Since mid-March, self-storage facilities across the country have been forced to temporarily close their doors or limit operations due to government orders stemming from the coronavirus pandemic. As states begin to ease restrictions in an effort to rejuvenate their economies, facility operators must grapple with what they need to do to reopen and deal with employees and customers in the new reality. After all, life has changed drastically over the past couple of months.
Comply With Guidelines
First, be aware of health and safety guidelines regarding self-storage employees and customers. For example, Georgia was among the first states to ease restrictions. Its businesses were told to follow COVID-19 workplace guidelines issued by the Occupational Safety and Health Administration (OSHA).
Safety and cleanliness should be a top priority. Many businesses that stayed open adopted measures recommended by OSHA to enforce social distancing and increase customer confidence while inside a building. These include marking spaces near office counters for appropriate distancing, using a plexiglass barrier between customers and employees, providing masks and other personal protective equipment (PPE) such as gloves and hand sanitizer to employees and even customers, and establishing clear rules for everyone to follow. Changes you may need to enforce include:
- Limiting the number of customers inside the management office at time, perhaps even on the property as a whole
- Disinfecting the office after each customer leaves
- Frequently disinfecting commonly touched surfaces
- Providing hand-sanitizer dispensers around the property
Be up front and transparent about the steps you’re taking and any rules being implemented. Consider putting up additional signage at the facility as well as notices on your website.
What Can Happen If You Don’t Comply
The new emphasis on cleanliness, safety and adherence to guidelines is highlighted in a recent lawsuit filed against Walmart by the family member of an employee who contracted and died from the coronavirus. The lawsuit asserts the company was negligent in keeping the store safe and healthy, failing to:
- Protect its employees
- Implement, promote and enforce social-distancing guidelines
- Cleanse and sanitize the store
- Provide employees with PPE, such as masks, gloves and antibacterial items
Consider educating and training your employees on the most up-to-date risk factors, and make sure they know not to come to work if they’re sick. The Equal Employment Opportunity Commission has said it’s legal for companies to ask employees if they have COVID-19 symptoms. Employers are permitted to take employees’ temperature to determine if they might be infected and ask them to seek medical attention and get tested for the virus if they exhibit signs of infection. It’s important to note, however, that workplace civil-rights protections still apply during the pandemic.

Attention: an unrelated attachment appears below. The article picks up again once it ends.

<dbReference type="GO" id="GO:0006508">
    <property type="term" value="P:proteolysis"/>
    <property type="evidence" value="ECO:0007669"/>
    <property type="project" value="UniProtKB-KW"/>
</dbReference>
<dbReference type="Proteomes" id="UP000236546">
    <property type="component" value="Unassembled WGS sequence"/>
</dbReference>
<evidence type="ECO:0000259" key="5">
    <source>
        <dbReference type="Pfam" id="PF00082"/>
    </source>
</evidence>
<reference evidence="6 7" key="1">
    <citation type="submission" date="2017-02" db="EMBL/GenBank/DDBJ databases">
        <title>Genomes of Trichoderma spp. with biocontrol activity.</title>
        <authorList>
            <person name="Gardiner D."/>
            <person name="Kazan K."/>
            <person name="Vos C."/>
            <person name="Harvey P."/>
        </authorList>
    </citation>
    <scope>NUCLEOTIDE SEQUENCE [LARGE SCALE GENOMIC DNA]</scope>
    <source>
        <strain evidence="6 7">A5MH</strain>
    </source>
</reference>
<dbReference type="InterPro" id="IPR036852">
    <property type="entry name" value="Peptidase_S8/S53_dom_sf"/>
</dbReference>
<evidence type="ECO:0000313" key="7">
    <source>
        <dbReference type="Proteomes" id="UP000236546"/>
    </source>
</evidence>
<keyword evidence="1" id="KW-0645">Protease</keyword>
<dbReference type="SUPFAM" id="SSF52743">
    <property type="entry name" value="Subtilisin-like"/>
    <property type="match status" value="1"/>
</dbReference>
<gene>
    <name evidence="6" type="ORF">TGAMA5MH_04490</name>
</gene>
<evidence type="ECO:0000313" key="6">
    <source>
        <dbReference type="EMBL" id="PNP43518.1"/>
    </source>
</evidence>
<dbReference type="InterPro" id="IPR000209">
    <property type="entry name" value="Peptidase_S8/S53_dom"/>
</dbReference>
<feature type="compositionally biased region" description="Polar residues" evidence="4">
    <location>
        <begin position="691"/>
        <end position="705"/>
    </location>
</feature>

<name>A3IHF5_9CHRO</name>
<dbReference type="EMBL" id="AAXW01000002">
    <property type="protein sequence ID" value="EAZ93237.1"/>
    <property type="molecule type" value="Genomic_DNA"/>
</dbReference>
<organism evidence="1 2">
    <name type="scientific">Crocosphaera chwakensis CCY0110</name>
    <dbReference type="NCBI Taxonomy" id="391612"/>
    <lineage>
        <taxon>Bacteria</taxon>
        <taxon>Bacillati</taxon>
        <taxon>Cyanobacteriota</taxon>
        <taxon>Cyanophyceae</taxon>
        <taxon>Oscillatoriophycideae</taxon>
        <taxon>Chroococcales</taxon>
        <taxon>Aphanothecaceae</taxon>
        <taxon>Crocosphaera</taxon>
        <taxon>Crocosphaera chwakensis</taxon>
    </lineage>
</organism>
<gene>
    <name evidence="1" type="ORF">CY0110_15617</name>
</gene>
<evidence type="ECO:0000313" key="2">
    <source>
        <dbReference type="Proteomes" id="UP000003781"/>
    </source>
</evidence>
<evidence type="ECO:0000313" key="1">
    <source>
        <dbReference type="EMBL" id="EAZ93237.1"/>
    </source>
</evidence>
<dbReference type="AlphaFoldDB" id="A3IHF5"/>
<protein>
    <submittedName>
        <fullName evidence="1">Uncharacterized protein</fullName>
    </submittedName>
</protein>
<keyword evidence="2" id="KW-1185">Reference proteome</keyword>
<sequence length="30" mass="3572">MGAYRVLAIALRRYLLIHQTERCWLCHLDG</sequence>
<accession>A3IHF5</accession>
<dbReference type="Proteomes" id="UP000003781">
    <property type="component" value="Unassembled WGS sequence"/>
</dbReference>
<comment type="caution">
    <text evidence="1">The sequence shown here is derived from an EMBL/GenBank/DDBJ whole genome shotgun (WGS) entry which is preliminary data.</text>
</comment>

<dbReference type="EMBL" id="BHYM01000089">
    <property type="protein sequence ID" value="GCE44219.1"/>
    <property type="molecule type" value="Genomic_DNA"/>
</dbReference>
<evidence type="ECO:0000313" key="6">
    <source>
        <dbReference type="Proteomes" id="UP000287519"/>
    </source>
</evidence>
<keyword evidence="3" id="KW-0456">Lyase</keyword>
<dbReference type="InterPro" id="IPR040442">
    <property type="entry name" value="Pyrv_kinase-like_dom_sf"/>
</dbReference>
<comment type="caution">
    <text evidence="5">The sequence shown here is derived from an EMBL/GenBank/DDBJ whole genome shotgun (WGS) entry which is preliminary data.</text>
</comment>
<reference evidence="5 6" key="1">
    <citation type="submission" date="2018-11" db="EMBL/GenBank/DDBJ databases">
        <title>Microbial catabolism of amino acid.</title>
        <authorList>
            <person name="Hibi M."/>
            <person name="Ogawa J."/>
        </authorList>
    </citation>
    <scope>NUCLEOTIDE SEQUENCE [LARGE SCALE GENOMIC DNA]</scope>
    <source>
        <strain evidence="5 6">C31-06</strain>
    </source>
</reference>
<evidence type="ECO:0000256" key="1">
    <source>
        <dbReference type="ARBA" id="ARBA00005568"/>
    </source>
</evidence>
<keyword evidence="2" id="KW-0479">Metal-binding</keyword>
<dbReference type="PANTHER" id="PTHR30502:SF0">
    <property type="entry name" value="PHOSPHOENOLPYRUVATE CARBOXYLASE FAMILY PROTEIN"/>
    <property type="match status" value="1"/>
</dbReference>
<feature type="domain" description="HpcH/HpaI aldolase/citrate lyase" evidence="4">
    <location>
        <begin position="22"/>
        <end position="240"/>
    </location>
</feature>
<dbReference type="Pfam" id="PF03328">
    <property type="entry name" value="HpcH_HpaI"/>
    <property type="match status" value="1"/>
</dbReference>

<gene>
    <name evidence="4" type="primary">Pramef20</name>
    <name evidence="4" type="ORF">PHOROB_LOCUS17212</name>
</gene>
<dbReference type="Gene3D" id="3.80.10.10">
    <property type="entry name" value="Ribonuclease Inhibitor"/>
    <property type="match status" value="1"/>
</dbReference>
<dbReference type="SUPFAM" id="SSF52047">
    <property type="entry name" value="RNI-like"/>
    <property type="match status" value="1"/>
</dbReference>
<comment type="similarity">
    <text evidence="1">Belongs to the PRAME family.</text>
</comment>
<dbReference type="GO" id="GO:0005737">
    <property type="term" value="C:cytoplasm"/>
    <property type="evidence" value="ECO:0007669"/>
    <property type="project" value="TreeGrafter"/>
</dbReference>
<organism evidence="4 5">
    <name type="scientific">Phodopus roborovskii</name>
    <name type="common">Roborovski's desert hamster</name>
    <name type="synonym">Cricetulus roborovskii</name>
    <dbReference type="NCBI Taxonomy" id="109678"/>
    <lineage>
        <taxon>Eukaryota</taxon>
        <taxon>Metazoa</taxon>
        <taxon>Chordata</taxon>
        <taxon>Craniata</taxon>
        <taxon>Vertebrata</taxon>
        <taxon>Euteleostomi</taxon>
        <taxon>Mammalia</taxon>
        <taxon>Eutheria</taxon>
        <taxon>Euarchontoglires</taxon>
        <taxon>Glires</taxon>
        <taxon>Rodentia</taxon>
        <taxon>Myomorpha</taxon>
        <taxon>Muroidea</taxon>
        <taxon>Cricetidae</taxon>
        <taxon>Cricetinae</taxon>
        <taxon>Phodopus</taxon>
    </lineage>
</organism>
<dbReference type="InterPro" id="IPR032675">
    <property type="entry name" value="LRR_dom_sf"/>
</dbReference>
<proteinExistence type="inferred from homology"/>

Once you’re comfortable with all the necessary guidelines and how to conform, the next step is to determine if and when your self-storage operation can ramp back up to “normal.” Most operators haven’t been conducting lien sales or charging late fees during the shutdown. Now they’re wondering when they can resume these activities.
We recommend starting from scratch on any delinquency-related timelines. For example, let’s say a tenant hasn’t paid rent for three months. For lien-enforcement purposes, day one of the process shouldn’t begin until applicable orders have been fully lifted. To act otherwise puts your business at risk of legal action and certainly bad publicity.
Our new reality is constantly changing, as are the related rules. Be vigilant with regard to official mandates and be nimble enough to follow any and all guidelines recommended by your state and local governments. During this pandemic, the best self-storage operations may be those that protect the well-being of their employees and customers.
J. Ashley Oblinger is an associate attorney in the Atlanta law firm of Weissmann Zucker Euster Morochnik & Garber, P.C., where he specializes in business and self-storage law, advising operators nationwide on all legal matters, including lease preparation, lien enforcement, tenant issues, tenant-claims defense, and employment policies. To reach him, call 404.760.7434; e-mail email@example.com.